Not good at all! Maybe there is something more going on here (stress, anxiety, substance abuse???) I do not know but the behavior, the outright lying about being shot does the policing profession no good what so ever. Tensions are high already and police are often subjected to extreme violence and must respond. Cases like this only make it that much more difficult in our efforts to have an affect on crime and violence. Breeding Distrust does us no good.

Strength of character is the key to preventing these types of things from happening. If you see a cop stressed and out of sorts do something, intervene. If the report here is true and the officer shot himself…there had to be signs he was off his game, either missed or ignored.  ~Fred

Homeland Security Report 208

The May 2010 issue of the Homeland Security Report is available for Free download.

This month's issue covers:

  • “Spice” - Public Safety Issue
  • Threat Hidden Thumb Drives
  • Times Square Bombing Case
  • Gulf of Mexico Oil Spill
  • Terrorist Watchlist Screening
  • Secure Border Initiative
  • Free Resources
  • Lighten Up
  • Terrorism Calendar

The Homeland Security Report can be downloaded from the "Homeland Security Reports" section or from the following link:


To Be or To Do: Col John Boyd's Words of Wisdom:

“Tiger, one day you will come to a fork in the road,” he said. “And you’re going to have to make a decision about which direction you want to go.” He raised his hand and pointed. “If you go that way you can be somebody. You will have to make compromises and you will have to turn your back on your friends. But you will be a member of the club and you will get promoted and you will get good assignments.”

Then Boyd raised his other hand and pointed another direction. “Or you can go that way and you can do something - something for your country and for your Air Force and for yourself. If you decide you want to do something, you may not get promoted and you may not get the good assignments and you certainly will not be a favorite of your superiors. But you won’t have to compromise yourself. You will be true to your friends and to yourself. And your work might make a difference.”

He paused and stared into the officer’s eyes and heart. “To be somebody or to do something.” In life there is often a roll call. That’s when you will have to make a decision. To be or to do. Which way will you go?”

This is my favorite quote by far. I love it as it  discusses strength of character and integrity. It discusses doing what's right even at great risk to yourself personally and professionally. Sometimes we have to make choices in life that cost us. But if that cost is for the right reasons as in accomplishing something, TO DO something that benefits all, well, hell then its worth it!

Today I needed a dose of Boyd’s wisdom. I hope you find it as useful as I ~Fred

Beyond Active Response: An Operational Concept for Police Counterterrorism Response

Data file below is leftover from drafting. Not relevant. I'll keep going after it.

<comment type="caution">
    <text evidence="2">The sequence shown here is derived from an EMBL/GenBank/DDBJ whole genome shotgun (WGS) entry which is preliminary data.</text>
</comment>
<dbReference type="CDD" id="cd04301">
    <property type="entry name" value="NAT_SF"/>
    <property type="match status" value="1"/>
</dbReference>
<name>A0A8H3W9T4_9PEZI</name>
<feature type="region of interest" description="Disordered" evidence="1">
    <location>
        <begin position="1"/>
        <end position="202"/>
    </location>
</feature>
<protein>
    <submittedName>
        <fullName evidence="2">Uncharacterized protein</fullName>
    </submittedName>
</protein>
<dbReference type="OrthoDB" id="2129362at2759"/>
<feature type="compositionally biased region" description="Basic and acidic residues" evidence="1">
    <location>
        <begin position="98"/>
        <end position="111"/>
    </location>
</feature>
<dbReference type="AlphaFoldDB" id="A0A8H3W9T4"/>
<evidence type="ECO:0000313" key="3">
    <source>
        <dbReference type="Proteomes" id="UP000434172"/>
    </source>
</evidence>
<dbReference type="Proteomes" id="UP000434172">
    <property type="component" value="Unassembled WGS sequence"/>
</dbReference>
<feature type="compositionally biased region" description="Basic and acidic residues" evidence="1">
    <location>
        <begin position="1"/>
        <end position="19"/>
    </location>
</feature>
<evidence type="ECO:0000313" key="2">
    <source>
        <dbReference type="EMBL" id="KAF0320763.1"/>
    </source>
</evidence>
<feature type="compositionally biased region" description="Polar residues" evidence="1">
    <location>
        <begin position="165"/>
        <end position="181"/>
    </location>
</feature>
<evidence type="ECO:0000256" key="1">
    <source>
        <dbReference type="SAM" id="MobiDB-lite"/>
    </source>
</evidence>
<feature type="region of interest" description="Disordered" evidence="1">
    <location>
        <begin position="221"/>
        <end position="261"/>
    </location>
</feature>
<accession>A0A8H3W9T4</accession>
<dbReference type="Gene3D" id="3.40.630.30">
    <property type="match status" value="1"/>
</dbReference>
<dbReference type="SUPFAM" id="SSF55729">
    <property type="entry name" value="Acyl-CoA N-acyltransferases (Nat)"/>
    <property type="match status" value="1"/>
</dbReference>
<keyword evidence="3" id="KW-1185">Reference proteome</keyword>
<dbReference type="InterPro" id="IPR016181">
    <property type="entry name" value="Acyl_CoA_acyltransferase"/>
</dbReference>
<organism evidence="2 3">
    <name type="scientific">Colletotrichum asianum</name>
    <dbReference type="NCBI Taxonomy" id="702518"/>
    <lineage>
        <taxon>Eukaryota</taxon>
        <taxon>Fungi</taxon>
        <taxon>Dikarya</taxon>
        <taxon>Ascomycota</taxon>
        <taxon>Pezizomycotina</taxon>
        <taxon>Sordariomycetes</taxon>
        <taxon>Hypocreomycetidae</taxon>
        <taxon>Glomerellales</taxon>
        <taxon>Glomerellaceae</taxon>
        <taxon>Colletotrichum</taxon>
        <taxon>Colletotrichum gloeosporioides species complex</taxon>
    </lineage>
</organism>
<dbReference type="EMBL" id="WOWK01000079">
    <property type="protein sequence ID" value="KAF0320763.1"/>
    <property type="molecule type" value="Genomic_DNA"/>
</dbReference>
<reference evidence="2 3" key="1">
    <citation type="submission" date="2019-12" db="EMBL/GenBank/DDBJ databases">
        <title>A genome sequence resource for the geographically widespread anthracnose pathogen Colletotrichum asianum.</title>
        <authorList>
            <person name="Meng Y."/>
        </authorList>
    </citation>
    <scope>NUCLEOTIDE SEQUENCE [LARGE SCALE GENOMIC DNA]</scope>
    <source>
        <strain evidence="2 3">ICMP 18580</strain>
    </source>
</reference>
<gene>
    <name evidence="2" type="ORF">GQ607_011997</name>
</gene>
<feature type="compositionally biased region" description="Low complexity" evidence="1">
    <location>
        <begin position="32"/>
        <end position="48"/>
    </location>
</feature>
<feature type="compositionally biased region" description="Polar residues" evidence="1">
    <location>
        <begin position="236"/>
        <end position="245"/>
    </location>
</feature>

My Saturday morning Coffee and Conversations topics are usually my own thoughts on topics related to law enforcement and security. Operational art has been a big topic I have written about as its key to getting inside our adversaries decision making cycle, allowing us through interaction within the operational environment to develop insight and innovative tactics  to seize the initiative.

Today's article Beyond Active Response: An Operational Concept for Police Counterterrorism Response by John Sullivan and Adam Elkus is such an important article to law enforcement and security's efforts at preparation and readiness, I had to post it here.

“The concept of operational art involves both a conceptual and practical leap for the police service. It involves adapting the military concept of operational art to the civil environment. So what does operational thinking necessarily mean for police command? It means being able to conceptualize and direct the whole scope of the tactical engagements occurring within the operational space according to a central operational idea. This idea should seek to maximize the asymmetric advantage already possessed by the defenders into play.”

The concept of operational art is not new and has been utilized in the military throughout history. In order for law enforcement to be effective in dealing with both conventional and unconventional and evolving threats, its a concept we must begin to grasp, understand and utilize in full spectrum operations. In other words we must get much, much better at applying what we know in the context of what's unfolding on the street  This article explain it very nicely and is a must read.

I will say we have a long road to hoe in reshaping the law enforcement culture, but with work like this explaining the concept of operational art and full spectrum policing very clearly with lessons from the past and insights into the future. We can most definitely make headway. Job well done…very well done!

Stay Oriented!